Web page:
Windsor Arch Returns as Macau Grand Prix Title Sponsor
The Macau Grand Prix Committee is delighted to announce that Windsor Arch, a new benchmark in luxurious living, will be the title sponsor for the Macau Grand Prix for the second consecutive year. The official title of the November spectacular will be Windsor Arch 56th Macau Grand Prix.
For a full list of sponsors and the latest updates on new partners for this year's event, please check the official website at: www.macau.grandprix.gov.mo.
Winning Against the Odds
Last year Keisuke Kunimoto became just the second Japanese driver to win the Formula 3 Macau Grand Prix. Here he talks about what it meant to win the FIA Formula 3 Intercontinental Cup.
There were two historical odds stacked against Keisuke Kunimoto as he arrived in Macau for the 2008 Windsor Arch Formula 3 Macau Grand Prix. The first was that only a handful of drivers had ever won the Grand Prix on their first attempt, the second was that since 1983, only one Japanese driver had been victorious in the race.
Kunimoto, now 20, arrived in Macau as the runner-up in the 2008 Japanese Formula 3 championship, one place behind his TOM'S teammate Carlo van Dam. Van Dam was considered a frontrunner to win the race, while few had predicted Kunimoto's victory before he qualified third and then finished second in Saturday's Qualification Race.
In the Grand Prix itself, Kunimoto got off to an incredible start, getting away better than pole man Edoardo Mortara and setting the pace. While he would fight off Mortara for the remainder of the race, Kunimoto continued to lead the field, and when he took the chequered flag with a surprise victory, he became the second Japanese driver to win the Grand Prix (Takuma Sato being the other in 2001). He also joined just a handful of drivers, including Ayrton Senna (1983), Mauricio Gugelmin (1985) and David Coulthard (1991), to have won at Macau on their first attempt. He could not believe his result.
"I watched the old Macau races quite a lot and did a lot of image training in Japan," Kunimoto said recently, "But I never thought I would be in a strong position to win as it was my first time. I didn't think about winning or not. I just wanted to enjoy every lap of the race as usual. But, at the last corner, I felt I won."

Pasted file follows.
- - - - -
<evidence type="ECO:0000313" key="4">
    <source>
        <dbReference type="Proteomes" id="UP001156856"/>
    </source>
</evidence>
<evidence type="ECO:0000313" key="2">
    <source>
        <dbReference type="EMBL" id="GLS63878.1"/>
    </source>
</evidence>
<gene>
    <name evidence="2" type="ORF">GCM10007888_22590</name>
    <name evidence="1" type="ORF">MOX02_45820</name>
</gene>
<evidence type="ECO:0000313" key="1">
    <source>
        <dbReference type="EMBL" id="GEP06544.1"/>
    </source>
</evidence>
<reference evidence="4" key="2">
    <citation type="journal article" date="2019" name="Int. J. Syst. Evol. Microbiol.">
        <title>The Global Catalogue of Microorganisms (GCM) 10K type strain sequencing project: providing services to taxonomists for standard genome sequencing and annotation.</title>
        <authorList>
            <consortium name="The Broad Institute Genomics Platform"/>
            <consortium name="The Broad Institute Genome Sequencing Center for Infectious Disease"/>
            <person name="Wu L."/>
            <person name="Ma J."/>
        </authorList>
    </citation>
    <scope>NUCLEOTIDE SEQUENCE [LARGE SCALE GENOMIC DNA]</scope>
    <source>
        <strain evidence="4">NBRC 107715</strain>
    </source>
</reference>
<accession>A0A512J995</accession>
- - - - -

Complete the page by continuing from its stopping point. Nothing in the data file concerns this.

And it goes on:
Kunimoto said the response in Japan after his victory has been enthusiastic, with many Japanese drivers having attempted Macau but with just two attaining victory.
"Everyone in Japan was very surprised," Kunimoto said. "TOM'S is a really good team, but not many Japanese drivers had ever won before."
Inspired by his father Yoshihiro Kunimoto, who was the 1983 All-Japan Karting Champion and his uncle Yoshihiko Ri, a two-time champion in the same series, Kunimoto began karting at the age of 12. Although he loved the sport, at the time he didn't think he wanted to pursue a career in motorsport. Karting, Kunimoto said, was just so much fun.
But a scholarship from Toyota saw Kunimoto embark on a racing career, which began in 2005 with Formula Toyota. Now racing in Formula Nippon, Kunimoto's victory at Macau has been his biggest victory to date.
The surprise of the win and the elation that came with it was perfectly captured in a photograph of Kunimoto being lifted in victory by his team. On the seeing the image of jubilation, he had this to say: "The team was very excited when I came back. I was happy of course, but couldn't believe it for real. To be honest, I was rather relieved to have finished the race."
Kunimoto's 2009 season in Formula Nippon as part of Team Le Mans has been tough, although he is anticipating a better second half of the year. In June, Kunimoto competed in the 24 Hours of Le Mans with Seji Ara and Sascha Maassen, winner at Macau in 1994, as part of Navi Team Goh in the LMP2 category, racing in a Porsche RS Spyder. While the team was forced to retire, Kunimoto said he enjoyed the experience.
"Le Mans was a wonderful experience for me," Kunimoto said. "Twentyfour hours is really long but the race is so exciting and intense like a sprint race. I would love to drive at Le Mans again."
But like any winner, Macau will always remain special for him. Immediately after his win last year, a stunned Kunimoto credited his team, TOM'S, for the victory - "the best in the world" as he described them. He feels the same way today, and with TOM'S having won the Macau Grand Prix in 2007 (with Oliver Jarvis) and 2008, completing the hat trick this year is not out of the question.
"I don't know if they will win a third year in a row," Kunimoto said. "But I am sure TOM'S is an awesome team. They have a lot of experience and know-how to win. This year, my brother Yuji is in Formula 3 and might be in the race, so I hope he will take the victory for TOM'S."
FIA WTCC Celebrates 5th Anniversary at Macau
Looking back on the first four years of a magical partnership